• A number of the non-randomised studies included in the meta-analysis were not matched for confounding risk factors nor had adjustments been made to data afterwards, and some included women at increased risk of complications.

On the basis of these limitations, it is completely unjustifiable to claim that ‘Less medical intervention during planned home birth is associated with a tripling of the neonatal mortality rate’. On the basis of the poor quality data of their data, the authors should not have reached this conclusion. Furthermore, the editors of the American Journal of Obstetrics and Gynecology should not have accepted the paper for publication without major modifications." (http://www.scribd.com/doc/34065092/Critique-of-a-meta-analysis-by-Wax)

 

And an article published in Birth (Volume 30, Issue 1, pages 57-63, March 2003) entitled "Home Birth versus Hospital Birth: Questioning the Quality of the Evidence on Safety also discusses the flaws with the study, saying:

"In contrast, the Midwives Association of Washington State press release stated that 'Childbearing women and health policy makers should be made aware that the study contains numerous flaws and limitations...this study alone should not be used to make decisions that could restrict women's choice of birth place or access to birth attendants with expertise in home birth'" (http://onlinelibrary.wiley.com/doi/10.1046/j.1523-536X.2003.00218.x/abstract)

 

Other reviews of this study include the following:

"Study validity questioned" in The American Journal of Obstetrics & Gynecology (volume 204, Issue 4, page e14, April 2011) (http://ajog.org/article/S0002-9378(10)01107-5/fulltext)

Home birth metaanalysis: does it meet AJOG's reporting requirements? (http://ajog.org/article/S0002-9378(11)00074-3/fulltext)

International data demonstrate home birth safety. (http://www.ncbi.nlm.nih.gov/pubmed/21458614)

“Home birth triples the neonatal death rate”: public communication of bad science? (http://www.ajog.org/article/S0002-9378(11)00075-5/abstract)

 

In truth, there is no study that can correctly claim that home birth is any greater risk than hospital birth. This study has consistently been used as ACOG's last line of defense for political gain in the face of rising rates of home birth and other studies which show that home birth results in equal if not better outcomes than hospital birth and with less intervention and neonatal and maternal morbidity.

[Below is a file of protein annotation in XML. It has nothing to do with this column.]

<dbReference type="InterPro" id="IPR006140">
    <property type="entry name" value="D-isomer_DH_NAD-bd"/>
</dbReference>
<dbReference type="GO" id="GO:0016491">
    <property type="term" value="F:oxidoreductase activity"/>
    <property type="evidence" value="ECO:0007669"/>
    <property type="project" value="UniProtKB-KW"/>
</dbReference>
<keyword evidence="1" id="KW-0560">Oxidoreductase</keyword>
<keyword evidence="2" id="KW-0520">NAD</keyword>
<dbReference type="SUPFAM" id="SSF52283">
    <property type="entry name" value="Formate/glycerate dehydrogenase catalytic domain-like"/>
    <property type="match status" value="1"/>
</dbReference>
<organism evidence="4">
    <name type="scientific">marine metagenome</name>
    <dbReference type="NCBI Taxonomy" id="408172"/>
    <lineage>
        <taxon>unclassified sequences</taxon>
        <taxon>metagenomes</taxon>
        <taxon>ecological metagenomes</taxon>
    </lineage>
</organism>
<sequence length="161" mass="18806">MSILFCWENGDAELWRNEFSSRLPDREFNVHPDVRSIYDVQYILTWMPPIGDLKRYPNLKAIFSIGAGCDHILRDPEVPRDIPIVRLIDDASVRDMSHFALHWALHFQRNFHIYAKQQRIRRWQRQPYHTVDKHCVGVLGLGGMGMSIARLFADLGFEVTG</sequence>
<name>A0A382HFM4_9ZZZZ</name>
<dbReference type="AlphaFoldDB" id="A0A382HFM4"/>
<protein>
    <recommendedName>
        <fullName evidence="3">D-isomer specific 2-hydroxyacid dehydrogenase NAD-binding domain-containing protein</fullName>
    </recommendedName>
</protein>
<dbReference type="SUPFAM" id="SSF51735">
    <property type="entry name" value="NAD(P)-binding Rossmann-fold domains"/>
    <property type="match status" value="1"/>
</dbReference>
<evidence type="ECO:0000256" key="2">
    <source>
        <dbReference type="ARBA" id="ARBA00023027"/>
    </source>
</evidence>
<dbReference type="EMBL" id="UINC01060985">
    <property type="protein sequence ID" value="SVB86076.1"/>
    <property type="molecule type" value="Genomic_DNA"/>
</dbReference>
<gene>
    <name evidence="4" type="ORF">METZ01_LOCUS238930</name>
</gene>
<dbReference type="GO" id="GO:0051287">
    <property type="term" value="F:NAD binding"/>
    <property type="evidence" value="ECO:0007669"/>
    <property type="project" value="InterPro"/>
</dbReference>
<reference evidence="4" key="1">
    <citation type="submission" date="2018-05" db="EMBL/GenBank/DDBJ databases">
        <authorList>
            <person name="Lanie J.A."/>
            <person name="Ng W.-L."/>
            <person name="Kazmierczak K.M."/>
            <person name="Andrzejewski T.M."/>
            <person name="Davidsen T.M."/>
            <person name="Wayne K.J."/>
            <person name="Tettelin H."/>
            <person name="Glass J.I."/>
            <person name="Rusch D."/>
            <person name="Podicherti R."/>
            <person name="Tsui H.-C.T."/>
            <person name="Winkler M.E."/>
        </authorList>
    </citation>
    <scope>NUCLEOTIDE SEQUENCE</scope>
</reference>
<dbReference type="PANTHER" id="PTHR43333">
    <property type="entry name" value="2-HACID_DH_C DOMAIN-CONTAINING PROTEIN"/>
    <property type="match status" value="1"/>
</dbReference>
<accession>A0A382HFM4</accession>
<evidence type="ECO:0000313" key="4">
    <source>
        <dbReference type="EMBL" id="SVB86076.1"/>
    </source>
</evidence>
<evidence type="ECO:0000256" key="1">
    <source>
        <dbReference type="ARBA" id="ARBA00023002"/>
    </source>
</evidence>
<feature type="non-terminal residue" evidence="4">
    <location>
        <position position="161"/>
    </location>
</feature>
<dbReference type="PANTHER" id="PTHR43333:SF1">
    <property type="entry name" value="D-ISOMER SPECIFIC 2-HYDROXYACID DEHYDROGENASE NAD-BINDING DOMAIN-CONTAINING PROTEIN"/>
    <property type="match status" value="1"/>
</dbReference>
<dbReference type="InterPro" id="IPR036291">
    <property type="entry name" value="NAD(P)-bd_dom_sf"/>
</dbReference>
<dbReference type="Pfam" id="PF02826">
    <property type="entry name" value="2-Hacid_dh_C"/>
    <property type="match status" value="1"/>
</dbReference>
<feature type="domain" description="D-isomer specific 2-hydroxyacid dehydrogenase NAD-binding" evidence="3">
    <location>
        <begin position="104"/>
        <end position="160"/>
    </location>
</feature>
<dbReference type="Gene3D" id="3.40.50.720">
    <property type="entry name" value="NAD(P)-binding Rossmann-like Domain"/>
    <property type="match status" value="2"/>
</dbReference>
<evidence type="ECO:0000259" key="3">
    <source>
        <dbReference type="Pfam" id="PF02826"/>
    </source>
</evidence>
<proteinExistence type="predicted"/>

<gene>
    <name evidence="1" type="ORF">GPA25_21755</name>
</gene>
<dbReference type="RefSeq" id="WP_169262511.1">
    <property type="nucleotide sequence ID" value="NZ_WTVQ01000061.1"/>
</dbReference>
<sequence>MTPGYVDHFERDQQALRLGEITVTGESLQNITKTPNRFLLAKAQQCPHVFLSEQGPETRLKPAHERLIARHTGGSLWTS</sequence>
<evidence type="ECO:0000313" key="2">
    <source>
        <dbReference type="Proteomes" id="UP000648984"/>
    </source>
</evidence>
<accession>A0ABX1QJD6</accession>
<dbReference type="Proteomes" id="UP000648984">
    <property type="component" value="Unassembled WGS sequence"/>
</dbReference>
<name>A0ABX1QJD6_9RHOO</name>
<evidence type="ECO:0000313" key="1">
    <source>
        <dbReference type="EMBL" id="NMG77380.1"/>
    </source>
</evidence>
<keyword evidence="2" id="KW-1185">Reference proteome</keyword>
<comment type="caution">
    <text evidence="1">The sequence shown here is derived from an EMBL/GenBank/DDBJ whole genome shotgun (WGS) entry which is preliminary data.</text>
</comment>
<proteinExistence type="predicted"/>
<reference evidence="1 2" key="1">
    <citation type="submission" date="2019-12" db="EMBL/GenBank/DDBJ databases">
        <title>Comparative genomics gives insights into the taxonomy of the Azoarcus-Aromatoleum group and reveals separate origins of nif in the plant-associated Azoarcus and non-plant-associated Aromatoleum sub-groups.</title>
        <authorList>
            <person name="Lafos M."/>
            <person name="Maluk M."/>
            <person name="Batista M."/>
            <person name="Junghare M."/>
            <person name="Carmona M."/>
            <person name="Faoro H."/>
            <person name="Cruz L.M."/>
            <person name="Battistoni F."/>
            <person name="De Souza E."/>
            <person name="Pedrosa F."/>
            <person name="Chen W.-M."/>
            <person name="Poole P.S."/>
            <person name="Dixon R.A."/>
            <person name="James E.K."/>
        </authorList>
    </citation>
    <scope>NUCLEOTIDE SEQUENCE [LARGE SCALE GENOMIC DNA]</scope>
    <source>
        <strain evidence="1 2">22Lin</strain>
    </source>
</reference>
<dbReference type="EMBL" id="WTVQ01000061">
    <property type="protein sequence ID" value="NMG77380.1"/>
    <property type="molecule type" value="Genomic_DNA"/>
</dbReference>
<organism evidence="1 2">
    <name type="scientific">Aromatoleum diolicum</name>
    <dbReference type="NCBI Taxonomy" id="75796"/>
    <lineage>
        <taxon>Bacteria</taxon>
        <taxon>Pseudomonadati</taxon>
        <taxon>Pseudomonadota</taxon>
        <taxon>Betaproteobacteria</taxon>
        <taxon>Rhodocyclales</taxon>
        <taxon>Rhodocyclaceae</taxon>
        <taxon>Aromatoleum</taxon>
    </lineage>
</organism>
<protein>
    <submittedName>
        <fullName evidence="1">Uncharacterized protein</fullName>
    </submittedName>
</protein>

http://www.ncbi.nlm.nih.gov/pubmed/23769011

http://www.bmj.com/content/330/7505/1416

"  There was no evidence that planned home birth among low risk women leads to an increased risk of severe adverse maternal outcomes in a maternity care system with well trained midwives and a good referral and transportation system." (http://www.bmj.com/content/346/bmj.f3263)

 

In Hilo, obstetricians are notoriously anti-homebirth and they will never allow any patient to seek birth outside of the hospital. I can personally attest to this as I have experienced the hostility towards women and home birth first hand. After being admitted to the hospital after the birth of my second child, I was specifically denied present and future medical care by all obstetricians in the area because I had had a home birth. One would not even come to the hospital to treat me.

This is the care that you will be subjecting women to if S.B. 2569 is passed. Women have no choice of obstetrician in an area where OBs are extremely limited and who, by reason of geographical location, have no other options available to them. Hawaii is unique in the fact that the state is a series of islands and women cannot, therefore, easily travel outside of their area to seek other medical care or care providers who are willing to consider their choice to home birth.

This bill gives the false idea that it will be improving midwifery care for home birthing mothers by allowing the medical board to regulate them. The truth is that it puts women in a dangerous position. The number of midwives able to practice will be drastically reduced to fewer than five in the entire state, nowhere near enough to handle the load of over 450 (461 according to the CDC's report for the state of Hawaii in 2010: http://www.cdc.gov/nchs/data/nvsr/nvsr58/nvsr58_11.PDF ) women who choose practitioners outside of a hospital each year.